Oil production by state (and by country) is typically reported by the number of barrels produced per day (or per month or year), like the report today for North Dakota oil in February. I started wondering today why oil output is always reported in physical units (barrels) but never seems to get reported by dollar value? So to supplement today’s report on monthly North Dakota oil output through February, I present data in the chart above on the annual dollar value of the oil produced in the Peace Garden State back to 2000. To calculate annual dollar values, I first calculated monthly oil revenues using monthly output figures and the average monthly price for West Texas oil, and then summed the monthly totals to get the annual amounts in the chart above.
In 2012, the estimated dollar value of North Dakota’s annual oil output was $22.745 billion, which was an increase of 57% from the $14.47 billion of oil produced in 2011 and about two and-a-half times more than the $8.99 billion in 2010. The dollar value of oil produced in North Dakota during the first two months of this year, at $4.24 billion, is greater than the annual value of the state’s oil in 2007 ($3.29 billion) and all of the previous years. On a monthly basis, the $23.6 billion of oil produced in February was the highest dollar amount of oil ever produced in the state in a single month.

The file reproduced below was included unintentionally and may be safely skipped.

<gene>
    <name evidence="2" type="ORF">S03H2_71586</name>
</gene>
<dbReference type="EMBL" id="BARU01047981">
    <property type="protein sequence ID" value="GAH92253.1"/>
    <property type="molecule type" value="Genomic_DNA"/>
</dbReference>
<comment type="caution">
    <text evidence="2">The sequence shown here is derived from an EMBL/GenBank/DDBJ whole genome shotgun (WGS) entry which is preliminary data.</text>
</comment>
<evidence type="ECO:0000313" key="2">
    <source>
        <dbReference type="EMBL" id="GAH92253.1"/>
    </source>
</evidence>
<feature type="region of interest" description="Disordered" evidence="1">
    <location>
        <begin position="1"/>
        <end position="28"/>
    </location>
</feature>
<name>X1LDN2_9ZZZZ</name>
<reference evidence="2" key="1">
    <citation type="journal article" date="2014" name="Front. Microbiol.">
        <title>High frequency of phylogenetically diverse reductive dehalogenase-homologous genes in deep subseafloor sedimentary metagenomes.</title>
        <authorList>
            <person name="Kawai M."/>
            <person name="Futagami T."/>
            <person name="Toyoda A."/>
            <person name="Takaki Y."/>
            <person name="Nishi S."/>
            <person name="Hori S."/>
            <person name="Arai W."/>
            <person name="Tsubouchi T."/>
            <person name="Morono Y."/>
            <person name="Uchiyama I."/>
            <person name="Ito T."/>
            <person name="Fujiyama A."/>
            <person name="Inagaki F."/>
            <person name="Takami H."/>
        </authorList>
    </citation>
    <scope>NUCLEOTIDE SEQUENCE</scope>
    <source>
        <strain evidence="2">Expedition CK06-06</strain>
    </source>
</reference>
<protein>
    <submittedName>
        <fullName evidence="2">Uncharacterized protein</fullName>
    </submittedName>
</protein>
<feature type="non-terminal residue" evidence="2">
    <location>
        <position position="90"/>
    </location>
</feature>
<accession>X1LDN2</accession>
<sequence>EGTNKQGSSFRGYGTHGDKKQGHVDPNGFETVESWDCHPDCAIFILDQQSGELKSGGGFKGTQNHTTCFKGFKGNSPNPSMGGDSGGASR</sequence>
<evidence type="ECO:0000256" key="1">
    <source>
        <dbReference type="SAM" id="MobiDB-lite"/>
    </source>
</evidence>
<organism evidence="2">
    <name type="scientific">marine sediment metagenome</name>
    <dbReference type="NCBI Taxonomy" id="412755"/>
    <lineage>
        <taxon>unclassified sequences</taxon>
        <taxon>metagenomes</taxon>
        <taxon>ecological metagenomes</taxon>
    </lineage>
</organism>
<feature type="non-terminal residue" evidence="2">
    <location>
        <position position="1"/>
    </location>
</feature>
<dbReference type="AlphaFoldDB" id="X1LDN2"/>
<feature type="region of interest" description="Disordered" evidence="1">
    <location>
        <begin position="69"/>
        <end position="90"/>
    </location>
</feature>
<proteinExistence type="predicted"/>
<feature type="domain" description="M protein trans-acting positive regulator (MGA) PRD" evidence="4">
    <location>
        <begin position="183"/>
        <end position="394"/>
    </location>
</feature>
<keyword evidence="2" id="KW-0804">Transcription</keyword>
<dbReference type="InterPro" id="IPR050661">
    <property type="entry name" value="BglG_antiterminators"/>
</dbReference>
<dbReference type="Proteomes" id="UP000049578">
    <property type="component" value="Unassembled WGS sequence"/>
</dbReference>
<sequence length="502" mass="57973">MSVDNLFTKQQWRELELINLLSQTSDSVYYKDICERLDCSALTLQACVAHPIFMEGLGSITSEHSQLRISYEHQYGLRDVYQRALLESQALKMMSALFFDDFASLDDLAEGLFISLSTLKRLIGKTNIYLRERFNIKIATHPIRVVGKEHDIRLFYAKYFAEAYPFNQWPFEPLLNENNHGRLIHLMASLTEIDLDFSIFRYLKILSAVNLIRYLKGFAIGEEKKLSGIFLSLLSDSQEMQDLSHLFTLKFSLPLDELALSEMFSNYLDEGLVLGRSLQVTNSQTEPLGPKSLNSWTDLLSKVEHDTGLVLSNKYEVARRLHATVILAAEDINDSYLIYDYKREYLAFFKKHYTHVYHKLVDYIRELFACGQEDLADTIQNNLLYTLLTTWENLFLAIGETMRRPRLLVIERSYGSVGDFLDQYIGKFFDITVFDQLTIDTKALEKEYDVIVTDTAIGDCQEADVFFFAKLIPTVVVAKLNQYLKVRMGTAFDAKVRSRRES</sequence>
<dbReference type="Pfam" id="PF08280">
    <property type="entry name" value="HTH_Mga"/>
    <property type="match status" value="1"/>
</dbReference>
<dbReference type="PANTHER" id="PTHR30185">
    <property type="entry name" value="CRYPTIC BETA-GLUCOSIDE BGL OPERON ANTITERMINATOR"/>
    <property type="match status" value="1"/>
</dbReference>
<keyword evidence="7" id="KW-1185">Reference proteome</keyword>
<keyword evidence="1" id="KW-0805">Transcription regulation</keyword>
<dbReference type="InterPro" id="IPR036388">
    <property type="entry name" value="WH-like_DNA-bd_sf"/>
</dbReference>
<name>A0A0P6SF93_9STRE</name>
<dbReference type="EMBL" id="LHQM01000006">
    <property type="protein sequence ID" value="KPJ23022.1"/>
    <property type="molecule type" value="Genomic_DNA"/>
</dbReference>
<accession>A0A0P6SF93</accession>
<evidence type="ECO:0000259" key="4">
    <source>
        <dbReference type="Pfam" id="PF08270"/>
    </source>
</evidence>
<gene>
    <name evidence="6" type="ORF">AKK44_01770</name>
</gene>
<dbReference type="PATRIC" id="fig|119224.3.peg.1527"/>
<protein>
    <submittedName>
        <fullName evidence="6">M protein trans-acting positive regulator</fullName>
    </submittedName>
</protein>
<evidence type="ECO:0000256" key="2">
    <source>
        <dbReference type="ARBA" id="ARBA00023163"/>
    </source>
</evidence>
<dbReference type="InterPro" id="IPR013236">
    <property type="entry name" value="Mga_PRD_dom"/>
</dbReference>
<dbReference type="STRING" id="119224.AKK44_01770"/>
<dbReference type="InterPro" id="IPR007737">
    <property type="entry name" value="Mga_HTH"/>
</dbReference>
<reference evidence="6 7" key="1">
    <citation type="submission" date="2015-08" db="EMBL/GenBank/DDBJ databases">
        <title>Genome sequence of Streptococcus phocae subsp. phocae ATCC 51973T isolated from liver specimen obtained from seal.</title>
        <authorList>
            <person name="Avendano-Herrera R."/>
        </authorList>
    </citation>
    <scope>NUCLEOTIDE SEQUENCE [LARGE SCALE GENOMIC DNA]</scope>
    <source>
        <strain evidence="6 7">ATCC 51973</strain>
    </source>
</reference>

And to put North Dakota’s oil output last year of $22.745 billion into perspective, that’s greater than the annual GDP in 2012 of many countries like Cyprus ($22.4 billion), and just slightly less than El Salvador ($23.9 billion) and Cameroon ($24.5 billion). It’s also just slightly less than the Gross State Product of Vermont in 2011 (most recent year available) at $25.9 billion.
We’ve known that North Dakota oil production has been growing exponentially when measured by physical output, and this helps put a dollar value on the oil prosperity being generated in America’s “economic miracle state.”